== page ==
Supreme Decree 181 does provide for certain specific criteria when contracting for tender procedures. Based on a publication by the Ministry of Finances on 29 June 2006, the day on which Supreme Decree 181 was issued, this regulation provides convenient criteria for contracting, but also incorporates mechanisms of social control. Among the modifications, article 14 provides that the reference price will be public, and included into the Basic Document of Contracting (DBC). This will avoid the discretionary use of information and, therefore, of corruption.

Supreme Decree 181 provides criteria and parameters that limit certain contracting procedures. Another example of these types of limita¬tions is article 30, which provides that certain conditions will be given an additional margin when grading. In this regard, companies with participation of Bolivian partners holding more than 51 per cent of the com- pany, get a 5 per cent margin increase when competing against other international companies.

In conclusion, Supreme Decree 181 does provide for a series of limitations when organising public tender procedures and most of such limitations are based on the preference of contracting Bolivian nationals over international competitors.

13. Is it possible to limit the number of bidders that can participate in a tender procedure?

Article 59 of Supreme Decree 181 states that an indeterminate number of bidders may take part in a tender procedure. Generally when there are less than three bidders the tender may be declared deserted and a new tender should be convened, with bidders that took part in the first tender invited to bid again.

14. How can a bidder that would have to be excluded from a tender procedure because of past irregularities regain the status of a suitable and reliable bidder? Is the concept of ‘self-cleaning’ an established and recognised way of regaining suitability and reliability?

Article 43 of Supreme Decree 181 provides for problematic conditions in tender procedures. In this regard, this article divides such conditions into two categories, those which cannot be regulated and those which, after a certain amount of time has elapsed, may be regulated.

The first category includes the following situations:

  • having unresolved debts with the state;
  • bidders declared as bankrupt; and
  • executed sentences prohibiting the bidder to exercise trade activities;
  • executed criminal sentences regarding crimes included in Law No. 1743 of January 1997, which approves and ratifies the Inter-American Convention against Corruption or its equivalent crimes provided in the Bolivian Criminal Code;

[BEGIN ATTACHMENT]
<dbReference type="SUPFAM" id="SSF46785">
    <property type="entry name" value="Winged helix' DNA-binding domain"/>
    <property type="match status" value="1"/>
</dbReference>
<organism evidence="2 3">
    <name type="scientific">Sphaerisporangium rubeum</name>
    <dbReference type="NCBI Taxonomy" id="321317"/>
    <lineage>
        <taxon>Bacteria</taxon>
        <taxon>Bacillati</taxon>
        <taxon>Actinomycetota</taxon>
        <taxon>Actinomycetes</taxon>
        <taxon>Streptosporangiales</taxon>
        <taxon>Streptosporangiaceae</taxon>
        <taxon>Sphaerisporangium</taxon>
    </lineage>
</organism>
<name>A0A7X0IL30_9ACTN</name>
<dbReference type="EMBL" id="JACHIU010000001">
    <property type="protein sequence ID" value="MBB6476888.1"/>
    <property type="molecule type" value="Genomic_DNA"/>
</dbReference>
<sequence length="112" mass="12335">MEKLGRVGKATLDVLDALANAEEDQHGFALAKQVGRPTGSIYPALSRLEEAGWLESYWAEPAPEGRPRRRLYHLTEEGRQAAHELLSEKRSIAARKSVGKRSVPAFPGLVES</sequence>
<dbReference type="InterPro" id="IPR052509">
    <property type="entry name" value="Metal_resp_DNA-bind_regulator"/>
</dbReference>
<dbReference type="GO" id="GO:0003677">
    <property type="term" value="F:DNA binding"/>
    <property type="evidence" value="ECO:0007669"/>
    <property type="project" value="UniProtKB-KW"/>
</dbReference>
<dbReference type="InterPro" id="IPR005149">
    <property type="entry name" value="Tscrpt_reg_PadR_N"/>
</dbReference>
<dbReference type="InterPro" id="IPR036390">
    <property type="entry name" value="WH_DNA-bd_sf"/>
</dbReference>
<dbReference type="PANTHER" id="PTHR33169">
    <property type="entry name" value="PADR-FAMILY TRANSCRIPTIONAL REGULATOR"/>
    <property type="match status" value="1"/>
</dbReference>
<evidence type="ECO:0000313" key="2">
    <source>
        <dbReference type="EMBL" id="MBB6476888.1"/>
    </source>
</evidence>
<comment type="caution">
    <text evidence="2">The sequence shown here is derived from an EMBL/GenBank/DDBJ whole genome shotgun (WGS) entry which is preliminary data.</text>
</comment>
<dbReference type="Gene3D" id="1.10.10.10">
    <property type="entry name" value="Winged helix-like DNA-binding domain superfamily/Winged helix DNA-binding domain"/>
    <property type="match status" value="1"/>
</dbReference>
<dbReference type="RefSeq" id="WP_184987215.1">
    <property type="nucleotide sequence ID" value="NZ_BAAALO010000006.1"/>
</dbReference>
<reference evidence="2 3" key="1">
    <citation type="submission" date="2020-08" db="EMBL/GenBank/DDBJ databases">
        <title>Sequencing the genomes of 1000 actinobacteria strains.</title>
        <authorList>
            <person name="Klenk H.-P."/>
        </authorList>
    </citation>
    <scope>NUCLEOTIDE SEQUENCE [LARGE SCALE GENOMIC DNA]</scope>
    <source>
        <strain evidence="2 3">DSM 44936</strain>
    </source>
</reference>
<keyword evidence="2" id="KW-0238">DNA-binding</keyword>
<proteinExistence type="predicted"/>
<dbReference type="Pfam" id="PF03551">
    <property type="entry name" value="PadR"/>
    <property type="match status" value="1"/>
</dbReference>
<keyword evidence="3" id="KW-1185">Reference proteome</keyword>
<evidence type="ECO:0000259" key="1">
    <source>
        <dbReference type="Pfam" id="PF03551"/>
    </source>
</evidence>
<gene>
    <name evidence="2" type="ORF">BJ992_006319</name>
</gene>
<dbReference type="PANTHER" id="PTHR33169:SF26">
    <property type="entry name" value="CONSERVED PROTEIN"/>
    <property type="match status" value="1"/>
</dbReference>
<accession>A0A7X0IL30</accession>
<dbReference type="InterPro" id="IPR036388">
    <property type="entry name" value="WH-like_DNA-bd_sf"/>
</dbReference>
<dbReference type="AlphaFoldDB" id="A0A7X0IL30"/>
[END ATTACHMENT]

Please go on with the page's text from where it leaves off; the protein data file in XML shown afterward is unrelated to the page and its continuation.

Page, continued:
• bidders who are associated with consultants who advised in the elaboration of the content of the DBC;
  • bidders whose legal representatives or whose shareholders or controlling partners have a marriage or kinship relationship with the maximum authority in charge of the tender, up to the third degree of consanguinity and second degree of affinity, in accordance with the provisions of the Bolivian Family Code.

The category that allows for the regulation of impediments includes the following situations:

  • former public servants who performed functions in the convening entity, until one year before the publication of the tender, as well as the companies controlled by them;
  • public servants who currently exercise functions in the convening entity, as well as the companies controlled by them;
  • bidders who, after having been adjudicated, have withdrawn from executing the contract, may not participate until one year after the date of withdrawal, except for reasons of force majeure or fortuitous events, duly justified and accepted by the entity; and
  • suppliers, contractors and consultants with whom contracts have been terminated due to causes attributable to them, causing damage to the state, may not participate until three years after the date of the termination, according to information registered by the corresponding entity in SICOES.

The procurement procedures

15. Does the relevant legislation specifically state or restate the fundamental principles for tender procedures: equal treatment, transparency and competition?

The relevant legislation specifically states the fundamental principles for tender procedures, providing such principles from the public officer’s perspective.

16. Does the relevant legislation or the case law require the contracting authority to be independent and impartial?

Supreme Decree 181, which includes every type of public procurement, does provide that public officers in charge of public procurement procedures must be impartial in their decisions. The principle of independence for contracting authorities is not mentioned.